The problem to be resolved in this work was the use of radial control drums as the sole active reactivity control system for nuclear thermal propulsion, which results in significant rocket performance changes during full-power operation. This can result in large inefficiencies in propellant usage, inaccurate estimations in Isp and thrust, and can be a dangerous operation requiring continuous active control of the reactor given the unstable nature of current nuclear thermal rocket reactor designs.
The innovation described here eliminates the active movement of the radial control drums during full-power operation. The innovation mixes ppm quantities of burnable neutron poison into the existing structural material of the nuclear reactor for nuclear thermal propulsion to passively control the reactivity of the core.
The innovation consists of adding ppm quantities of Gd (enriched or natural isotopic composition) to existing components in the nuclear thermal rocket. By controlling the spatial self-shielding, it was possible to attain a linear depletion rate of the neutron poison that matches the reactivity changes due to the production of xenon-135 (stable and meta-stable states) and other fission products, and the depletion of the fissile material. The result is that a flat reactivity profile is attained without any operator input, removing the need for radial control drum movement during operation.
In order to counter the drop in reactivity found during full-power operation due to fuel depletion and fission product accumulation, BORGalloy (Burn able-poison Operating a Reactor with Gadolinium alloy), a burnable neutron poison doped alloy, was introduced into the reactor. A burnable neutron poison is an isotope that has a large neutron absorption cross-section that is converted into a non-neutron-absorbing isotope with the absorption of a neutron. The premise of the concept is that as the neutron poison is depleted, there will be a resulting increase in the core reactivity, which, if done correctly, can be tailored to match the reactivity reduction from the fissile depletion and fission product buildup.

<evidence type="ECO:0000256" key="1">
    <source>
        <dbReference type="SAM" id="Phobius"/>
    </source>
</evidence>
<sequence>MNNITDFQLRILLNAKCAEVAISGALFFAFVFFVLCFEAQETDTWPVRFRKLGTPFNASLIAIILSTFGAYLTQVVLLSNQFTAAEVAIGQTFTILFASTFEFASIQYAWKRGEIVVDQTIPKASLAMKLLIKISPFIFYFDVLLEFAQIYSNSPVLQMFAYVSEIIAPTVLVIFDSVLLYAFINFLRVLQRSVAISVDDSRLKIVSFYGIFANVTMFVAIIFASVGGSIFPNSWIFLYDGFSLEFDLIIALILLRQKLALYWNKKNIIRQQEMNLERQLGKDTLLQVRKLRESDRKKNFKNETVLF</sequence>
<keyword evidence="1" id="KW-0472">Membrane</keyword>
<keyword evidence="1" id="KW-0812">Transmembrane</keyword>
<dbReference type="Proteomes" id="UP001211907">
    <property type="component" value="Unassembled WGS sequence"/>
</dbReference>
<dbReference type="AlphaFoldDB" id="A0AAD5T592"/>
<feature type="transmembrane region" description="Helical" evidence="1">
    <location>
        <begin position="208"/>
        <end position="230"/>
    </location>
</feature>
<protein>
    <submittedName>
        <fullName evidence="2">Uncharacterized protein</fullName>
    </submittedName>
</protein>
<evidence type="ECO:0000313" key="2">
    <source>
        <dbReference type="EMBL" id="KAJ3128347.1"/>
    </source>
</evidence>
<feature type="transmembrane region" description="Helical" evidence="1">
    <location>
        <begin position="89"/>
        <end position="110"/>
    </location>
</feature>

The poison is Gd dispersed in minute quantities in the outer tie tube. The poison was selected because of its extremely high absorption cross-section and its conversion to an isotope that has a comparatively much lower absorption cross-section. When the poison is introduced into the core such that it has minimal self-shielding (maximum exposure to the core’s neutron flux), it can be rapidly depleted and result in an appreciable change in reactivity. Additionally, the low self-shielding ensures that the depletion rate remains relatively constant for all burns, eliminating the need to replace the poison at the beginning of each burn.
Various locations were explored, including the moderator sleeve, the inner and outer tie tubes, and the fuel matrix. Of these, the outer tie-tube was selected as the location of choice. This is due to its thinness and its reduced role as a structural element when compared with the inner tie-tube. The thinness of the component reduces the spatial self -shielding of the poison, and the reduced need to provide structural support minimizes the chance that additions of Gd to the material will reduce its strength below acceptable levels. While the fuel matrix was seen to be promising in terms of self-shielding, particularly for the graphite composite matrix, it was decided that the outer tie-tube was preferred due to the exponential increase in development costs associated with fuel development.
With the identification of the burnable poison, it was implemented into two LEU fueled NTP cores to flatten the reactivity profile during full-power operation: LEU tungsten fueled (SCCTE) and LEU graphite composite fueled (SULEU). Through the variation of the Gd content, it is possible to achieve a near-flat reactivity change during full-power operation for the TMI-1, MOI, and EOI for both cores. It was found that 20 ppm to 200 ppm Gd is required to achieve near-flat reactivity profiles for TMI-1, MOI, and TEI, depending on the isotopic enrichment of the Gd.
It is important to note that while the use of burnable poisons in terrestrial reactors is a well-known technology, their implementation typically involves the burning of the poison over the course of months, rather than minutes. Consequently, the rapid burn-up behavior of BORGalloy, while computationally demonstrated, needs experimental validation to demonstrate that a noticeable and rapid depletion of the poison is achievable, and that the poison can in fact be distributed in the material in a uniform and predictable manner within calculated tolerance levels.
This work was done by Paolo Venneri and Michael Eades of Ultra Safe Nuclear Corporation for Marshall Space Flight Center. NASA is seeking partners to further develop this technology through joint cooperative research and development. For more information about this technology and to explore opportunities, please contact Ronald C. Darty at